Something to keep in mind: the phrase "common sense" means that the
reasoning behind something is so obvious and simple that it generally
need not be explained. That being said, it also indicates that whatever
it is describing can be
easily explained by anyone who puts their
mind to it.
For example, it's common sense to wear a selt belt while in a moving
car. The reason? The seat belt keeps you from being hurled from the
vehicle in the case of a collision. Having been in 4 car wrecks myself,
I can assure you that yes, seat belts are a good idea. It's also common
sense not to run with scissors. Why? Running increases the likelihood
of falling, and falling with a pair of sharp scissors in your hand can
be a dangerous prospect.
I'm sure you know where this is leading... where is the reasoning
behind the so-called "common sense" gun legislation? After all, if that
phrase can be properly applied to the proposed laws, then the logic
behind them should be plainly obvious and simple to explain. Right?
Yes, it's common sense not to leave an unlocked gun (loaded or
otherwise) accessible to an unsupervised child. But what about the guy
who lives alone? In a dangerous neighborhood? Why should someone like
that be required to "protect" children that don't exist and sacrifice
his own safety in the process? But that's what "common sense" mandatory
trigger locks require. It's an across-the-board regulation that applies
to everyone, whether it makes sense or not. How can something that's
"common sense" not make sense?
The real trick is to try and find the reasoning behind gun registration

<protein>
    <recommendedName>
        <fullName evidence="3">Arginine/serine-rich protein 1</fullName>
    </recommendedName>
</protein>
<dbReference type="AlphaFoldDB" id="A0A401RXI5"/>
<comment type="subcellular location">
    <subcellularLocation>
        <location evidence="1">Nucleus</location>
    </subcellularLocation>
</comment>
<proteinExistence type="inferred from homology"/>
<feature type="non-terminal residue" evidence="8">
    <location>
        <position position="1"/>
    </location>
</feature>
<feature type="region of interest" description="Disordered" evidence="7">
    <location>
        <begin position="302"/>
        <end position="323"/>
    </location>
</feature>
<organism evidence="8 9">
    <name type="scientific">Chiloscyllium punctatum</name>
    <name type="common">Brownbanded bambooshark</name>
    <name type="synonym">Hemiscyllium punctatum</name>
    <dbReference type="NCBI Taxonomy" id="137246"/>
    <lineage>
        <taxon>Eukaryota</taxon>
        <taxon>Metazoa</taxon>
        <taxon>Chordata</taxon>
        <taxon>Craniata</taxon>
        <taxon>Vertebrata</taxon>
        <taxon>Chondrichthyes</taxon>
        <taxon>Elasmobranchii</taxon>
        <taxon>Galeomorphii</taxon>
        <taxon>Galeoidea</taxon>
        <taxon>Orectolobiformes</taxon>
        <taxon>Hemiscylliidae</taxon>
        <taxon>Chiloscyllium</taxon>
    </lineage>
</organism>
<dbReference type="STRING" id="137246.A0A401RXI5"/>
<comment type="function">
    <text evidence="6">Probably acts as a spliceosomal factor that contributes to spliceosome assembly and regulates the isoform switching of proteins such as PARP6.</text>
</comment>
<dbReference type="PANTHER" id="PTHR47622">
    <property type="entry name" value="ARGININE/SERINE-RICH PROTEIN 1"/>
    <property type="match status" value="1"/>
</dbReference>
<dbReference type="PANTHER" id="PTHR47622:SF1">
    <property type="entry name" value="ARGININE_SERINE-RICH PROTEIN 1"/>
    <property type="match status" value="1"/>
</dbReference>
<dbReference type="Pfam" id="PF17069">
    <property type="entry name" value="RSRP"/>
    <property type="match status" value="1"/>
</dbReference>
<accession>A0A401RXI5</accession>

and gun owner licensing. By definition, if these proposals are simply
"common sense" as they're often labeled, the explanation should be
elementary and obvious. Yet, the only reasoning you're going to manage
to extract from gun control proponents is "Safety" and "Well, we
register cars, don't we?" Neither of those actually explain how these
laws will actually prevent intentional misuse of firearms, the source of
more than 95% of all gun deaths.
Trying to minimize accidents truly is a laudable goal, one that's been
pursued by the NRA for over a hundred years, but seeing as how gun
accidents are at one of the lowest rates in history, what is the real
push behind getting these laws passed? We face a continual deluge of
words like "epidemic" and "out of control". Gun accidents are an
epidemic and are out of control? No, those terms are being used to
describe gun violence, something that gun registration and licensing
simply have no effect on. Don't believe me? Ask a gun control
supporter exactly how licensing and registration will cut down on crime
or suicide. Take a look at the effects of licensing, registration, and
bans on New York City, Washington D.C., and Los Angeles. Considering
that the overwhelming majority of guns used in crime are stolen,
smuggled, or delivered by crooked dealers, how are licensing and
registration going to affect criminals one bit? "Common sense" says
that they can't.